I chopped an onion and half a poblano pepper, which I sauteed until just tender...then added minced garlic.
Once the onions were soft, I added cubed butternut squash. I covered and allowed to cook through until tender, while I brought water to a boil for the pasta.
While the pasta was cooking, I added the sauce and some chopped fresh spinach and warmed through. When the pasta was done, I just drained it and added to the sauce mixture.
30-40 minutes start to finish and it was healthy, delicious and packed with veggie goodness...and I have leftovers for lunch tomorrow too!!!!
Remember, healthy dinners can be delicious; and vegetarian meals can be something more than salad!!!!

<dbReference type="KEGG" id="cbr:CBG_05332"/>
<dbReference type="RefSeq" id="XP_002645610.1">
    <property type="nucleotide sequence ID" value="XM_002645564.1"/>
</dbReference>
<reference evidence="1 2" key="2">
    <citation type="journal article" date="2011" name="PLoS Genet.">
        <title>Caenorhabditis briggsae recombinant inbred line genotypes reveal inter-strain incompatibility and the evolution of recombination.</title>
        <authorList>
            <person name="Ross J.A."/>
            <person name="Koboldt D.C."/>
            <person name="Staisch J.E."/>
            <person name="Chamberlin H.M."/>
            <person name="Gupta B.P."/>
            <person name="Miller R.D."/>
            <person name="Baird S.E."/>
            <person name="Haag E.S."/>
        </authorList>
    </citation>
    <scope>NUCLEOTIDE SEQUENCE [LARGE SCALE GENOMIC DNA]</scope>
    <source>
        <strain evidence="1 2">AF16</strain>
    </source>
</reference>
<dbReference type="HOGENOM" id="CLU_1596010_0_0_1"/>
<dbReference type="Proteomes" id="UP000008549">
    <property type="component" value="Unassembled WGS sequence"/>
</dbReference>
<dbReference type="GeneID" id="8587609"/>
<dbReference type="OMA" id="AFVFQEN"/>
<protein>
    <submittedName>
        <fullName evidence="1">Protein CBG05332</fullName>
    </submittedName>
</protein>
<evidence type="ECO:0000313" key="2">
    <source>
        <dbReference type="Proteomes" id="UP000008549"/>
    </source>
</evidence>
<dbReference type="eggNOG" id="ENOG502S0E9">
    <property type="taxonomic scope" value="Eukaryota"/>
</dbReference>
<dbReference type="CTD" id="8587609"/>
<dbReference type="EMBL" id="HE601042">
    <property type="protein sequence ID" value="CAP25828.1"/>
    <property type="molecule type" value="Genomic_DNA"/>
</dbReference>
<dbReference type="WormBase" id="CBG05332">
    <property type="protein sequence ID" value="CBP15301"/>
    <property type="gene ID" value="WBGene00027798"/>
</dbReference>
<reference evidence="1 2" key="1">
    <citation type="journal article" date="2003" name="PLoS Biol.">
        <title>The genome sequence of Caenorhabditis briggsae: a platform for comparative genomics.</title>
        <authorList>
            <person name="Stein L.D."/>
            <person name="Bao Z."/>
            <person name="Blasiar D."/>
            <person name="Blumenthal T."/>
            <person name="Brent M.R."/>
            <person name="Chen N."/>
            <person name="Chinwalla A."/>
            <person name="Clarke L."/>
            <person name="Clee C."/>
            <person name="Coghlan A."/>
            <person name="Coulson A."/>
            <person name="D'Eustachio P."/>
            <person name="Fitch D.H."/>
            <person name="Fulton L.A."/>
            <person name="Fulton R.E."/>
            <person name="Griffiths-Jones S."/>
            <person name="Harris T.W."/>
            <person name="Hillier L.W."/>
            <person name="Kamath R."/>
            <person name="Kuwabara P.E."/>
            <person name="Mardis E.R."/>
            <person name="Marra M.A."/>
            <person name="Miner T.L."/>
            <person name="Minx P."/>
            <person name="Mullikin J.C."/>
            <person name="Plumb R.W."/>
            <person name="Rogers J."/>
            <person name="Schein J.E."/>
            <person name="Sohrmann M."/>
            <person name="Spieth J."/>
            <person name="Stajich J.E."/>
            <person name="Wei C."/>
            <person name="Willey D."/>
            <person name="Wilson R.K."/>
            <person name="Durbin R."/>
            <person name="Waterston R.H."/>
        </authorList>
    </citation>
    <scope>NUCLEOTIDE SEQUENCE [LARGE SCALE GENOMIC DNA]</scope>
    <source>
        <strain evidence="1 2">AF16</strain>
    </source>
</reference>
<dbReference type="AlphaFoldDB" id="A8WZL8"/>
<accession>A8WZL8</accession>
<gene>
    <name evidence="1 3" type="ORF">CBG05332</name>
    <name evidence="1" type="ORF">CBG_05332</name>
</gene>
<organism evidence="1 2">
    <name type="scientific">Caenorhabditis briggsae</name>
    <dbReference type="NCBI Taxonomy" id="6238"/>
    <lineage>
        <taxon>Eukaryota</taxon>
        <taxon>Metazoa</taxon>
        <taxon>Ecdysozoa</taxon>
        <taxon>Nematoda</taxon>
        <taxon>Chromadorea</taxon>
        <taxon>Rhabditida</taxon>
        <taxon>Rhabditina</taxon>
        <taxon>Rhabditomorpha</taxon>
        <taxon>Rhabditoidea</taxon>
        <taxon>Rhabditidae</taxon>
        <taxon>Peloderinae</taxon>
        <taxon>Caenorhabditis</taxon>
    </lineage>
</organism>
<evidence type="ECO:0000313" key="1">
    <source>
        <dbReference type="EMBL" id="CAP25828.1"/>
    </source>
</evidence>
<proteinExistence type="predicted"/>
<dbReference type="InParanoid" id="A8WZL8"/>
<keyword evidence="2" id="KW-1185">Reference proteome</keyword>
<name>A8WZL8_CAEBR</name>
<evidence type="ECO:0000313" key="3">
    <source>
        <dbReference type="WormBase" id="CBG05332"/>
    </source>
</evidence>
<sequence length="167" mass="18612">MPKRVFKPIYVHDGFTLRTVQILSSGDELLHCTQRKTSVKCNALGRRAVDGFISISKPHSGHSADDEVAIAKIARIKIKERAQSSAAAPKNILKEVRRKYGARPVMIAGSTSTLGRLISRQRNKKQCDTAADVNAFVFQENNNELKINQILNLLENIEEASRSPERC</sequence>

I hope this recipe inspires you to try something new and healthy this week!
I promised a series of blogs about simple things you can do to move in the direction of holistic wellness. I’ve struggled with choosing what to write about first. There are so many things to choose from, so I decided to pick something very simple, but with multiple benefits.
One of the easiest things you can do to move toward a lifestyle that embraces holistic wellness, is to start you day off with a glass of lemon water.
First and foremost, when you wake up in the morning you are slightly dehydrated! It’s been hours since you drank a significant amount of water, so a nice glass of water first thing in the morning, is exactly what your body needs. Most of us struggle to drink the 8+ glasses we should, so drinking 8-16 ounces of water in the morning gives you a great start to meeting your water quotient for the day!
So next you might ask, why add the lemon? Well, there are MANY reasons. I will list just a few…